GAUDRY, JULIE (baptized Julie-Marguerite Gaudri), Sister of Charity of the Hôpital Général of Montreal; b. 22 June 1831 in Montreal, daughter of Augustin Gaudri, a tailor, and Marguerite Perrault; d. there 18 April 1910.
From 1837 to 1844 Julie Gaudry lived in the United States with the rest of her family and during this time she became fluent in English. She returned to Montreal when her uncle, Augustin Perrault, paid for her to study briefly at the boarding-school of the Congregation of Notre-Dame in 1844 and then with the Sisters of the Holy Names of Jesus and Mary in Longueuil from 1845 to 1847. She applied for admission to the Grey Nuns, as the Sisters of Charity of the Hôpital Général of Montreal were also known, in April 1849. After taking her vows in June 1851, she participated in the sisters’ work in various capacities. She was in charge of the room for pre-school children at St Patrick’s Orphan Asylum that year and of the services to the poor at the mother house in 1852. In 1854 she was founder, superintendent, and “bookkeeper” of the Hospice Saint-Joseph in Montreal.
At the prompting of Sulpician Benjamin-Victor Rousselot*, Sister Gaudry opened a children’s shelter attached to the Hospice Saint-Joseph in September 1859. There she set up the pedagogical and institutional framework for the children’s shelters that soon became a regular part of the assistance offered by the Grey Nuns to the people of Montreal, especially the working class. She kept a daily record of her experiences entitled “Journal de la salle d’asile Saint-Joseph 1859–1902.” This important 237-page manuscript is filled with information about the operations, objectives, and daily life of the shelter, which was an early forerunner of the modern day-care centre. There were usually more than 200 children being cared for, either because their mothers were at work or because there was not enough room for them at home. Ranging in age from two to seven, the boys and girls memorized various “numbers,” songs, and fables that gave them some notion of religion, arithmetic, and geography, and they took part all day in activities “suited to the intellectual, moral, and physical needs of children.” In 1900 there were five such shelters in Montreal: Saint-Joseph (1859), Nazareth (1861), Bethléem (1868), Saint-Henri (1885), and Sainte-Cunégonde (1889). They took in nearly 2,000 children every day. Sister Gaudry was the moving spirit behind this work, organizing bazaars and visits to raise money for its support as well as directing the pedagogical exercises so well described in her journal.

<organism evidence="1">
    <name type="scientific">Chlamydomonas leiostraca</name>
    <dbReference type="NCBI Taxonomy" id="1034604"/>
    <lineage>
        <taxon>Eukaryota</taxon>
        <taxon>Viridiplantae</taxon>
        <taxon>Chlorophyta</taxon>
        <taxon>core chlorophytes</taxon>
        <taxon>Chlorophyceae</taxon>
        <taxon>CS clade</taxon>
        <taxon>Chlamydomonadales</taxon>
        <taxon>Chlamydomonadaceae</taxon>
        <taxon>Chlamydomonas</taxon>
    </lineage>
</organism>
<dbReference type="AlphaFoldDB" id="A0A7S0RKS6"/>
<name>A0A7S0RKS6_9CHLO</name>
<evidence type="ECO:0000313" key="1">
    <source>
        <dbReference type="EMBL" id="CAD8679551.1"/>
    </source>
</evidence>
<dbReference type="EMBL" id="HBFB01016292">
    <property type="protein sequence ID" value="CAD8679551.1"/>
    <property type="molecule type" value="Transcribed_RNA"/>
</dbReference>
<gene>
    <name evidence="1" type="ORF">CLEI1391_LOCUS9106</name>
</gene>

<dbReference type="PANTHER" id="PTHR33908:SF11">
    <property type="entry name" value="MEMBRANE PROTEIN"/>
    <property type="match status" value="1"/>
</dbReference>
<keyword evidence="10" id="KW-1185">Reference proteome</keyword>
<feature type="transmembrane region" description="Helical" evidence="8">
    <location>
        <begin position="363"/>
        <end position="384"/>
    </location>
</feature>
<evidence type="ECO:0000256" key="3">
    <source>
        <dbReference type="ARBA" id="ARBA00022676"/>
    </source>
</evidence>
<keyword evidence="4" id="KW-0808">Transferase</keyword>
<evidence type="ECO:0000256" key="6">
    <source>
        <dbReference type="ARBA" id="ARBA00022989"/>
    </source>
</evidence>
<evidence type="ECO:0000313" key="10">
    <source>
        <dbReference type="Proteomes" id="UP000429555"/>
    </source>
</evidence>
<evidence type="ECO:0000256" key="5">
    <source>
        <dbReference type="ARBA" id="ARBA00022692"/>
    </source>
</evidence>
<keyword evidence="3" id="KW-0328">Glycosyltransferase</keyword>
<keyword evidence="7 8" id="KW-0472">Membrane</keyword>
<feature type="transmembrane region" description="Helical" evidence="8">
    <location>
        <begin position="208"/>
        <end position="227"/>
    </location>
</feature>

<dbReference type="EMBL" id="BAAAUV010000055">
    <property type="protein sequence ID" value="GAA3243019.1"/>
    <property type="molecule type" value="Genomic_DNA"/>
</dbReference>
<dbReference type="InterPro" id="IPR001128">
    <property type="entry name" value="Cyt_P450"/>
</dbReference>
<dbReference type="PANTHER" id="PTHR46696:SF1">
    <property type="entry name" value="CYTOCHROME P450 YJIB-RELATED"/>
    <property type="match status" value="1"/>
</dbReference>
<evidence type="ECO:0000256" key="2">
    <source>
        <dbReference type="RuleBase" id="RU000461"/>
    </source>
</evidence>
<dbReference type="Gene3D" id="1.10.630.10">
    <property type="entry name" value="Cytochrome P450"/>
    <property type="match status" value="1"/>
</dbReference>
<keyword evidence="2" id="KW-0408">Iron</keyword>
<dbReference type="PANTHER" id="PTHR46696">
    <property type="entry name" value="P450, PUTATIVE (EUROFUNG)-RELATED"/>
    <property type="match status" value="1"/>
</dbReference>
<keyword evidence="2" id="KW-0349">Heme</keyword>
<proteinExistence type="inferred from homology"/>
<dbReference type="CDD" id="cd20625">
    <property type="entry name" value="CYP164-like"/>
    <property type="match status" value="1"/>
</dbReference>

From 1871 to 1877 Sister Gaudry received orders on a number of occasions to move to other points in Canada and the United States, including Lawrence, Mass., where she was the superior of an orphanage, the Protectory of Mary Immaculate. In 1878, under the name of Sister Margaret and with the permission of the bishop of Boston, she undertook to raise money in the Salem area to pay off the $47,000 mortgage on the orphanage that had been set up in that city. Over a ten-year period she kept a notebook meticulously recording the results of her fund-raising efforts: the sum came to $45,973.62. In 1885 alone, she collected $8,141.45. She was renowned for her “marvellous skill” and her “powers of speech.”
On her return to Montreal in 1887, Sister Gaudry worked in the Saint-Joseph shelter, but she left again to take up new responsibilities in Massachusetts from 1891 to 1894. In 1894 at the age of 63, she returned to “her” shelter, where she continued to direct the children’s activities and keep her journal. She stayed there until the building was demolished in 1902. In June 1901 her golden jubilee had occasioned a community celebration that was reported in the newspapers: Sister Gaudry had become a well-known personality on the Montreal scene. The fact that Archbishop Paul Bruchési* of Montreal had, as a child, been under her care at the shelter no doubt enhanced her fame.
Julie Gaudry retired to the mother house in poor health in 1907. She died on 18 April 1910, following a short illness. After her death the work of the children’s shelters gradually changed and they became schools or orphanages. Economic developments affecting the city were certainly a factor in this change, but it may be assumed that the passing of the founder had something to do with it as well.
ANQ-M, CE1-51, 22 juin 1831. Arch. des Sœurs Grises (Montréal), Chroniques, II (1881–83): 555; Fonds de l’Asile Saint-Joseph, hist., reg., Julie Gaudry, “Journal de la salle d’asile Saint-Joseph 1859–1902”; Fonds de l’Orphelinat de Salem, calepin des quêtes de Julie Gaudry; Fonds Julie Gaudry, notice nécrologique, extrait de baptême, obédiences, lettre de Mgr Paul Bruchési. L’Ordre (Montréal), 22 août 1860: 1. La Presse, 23 mars 1898, 11 nov. 1899, 1er juill. 1901. La Semaine religieuse de Montréal, 7 févr. 1891: 98–99; 8 août 1891: 117–18. Micheline Dumont, “Des garderies au 19e siècle: les salles d’asile des sœurs grises à Montréal,” Maîtresses de maison, maîtresses d’école: femmes, famille et éducation dans l’histoire du Québec, sous la direction de Nadia Fahmy-Eid et Micheline Dumont (Montréal, 1983), 261–85. Journal de l’Instruction publique (Québec et Montréal), 2 (1858): 184–85; 3 (1859): 162–63.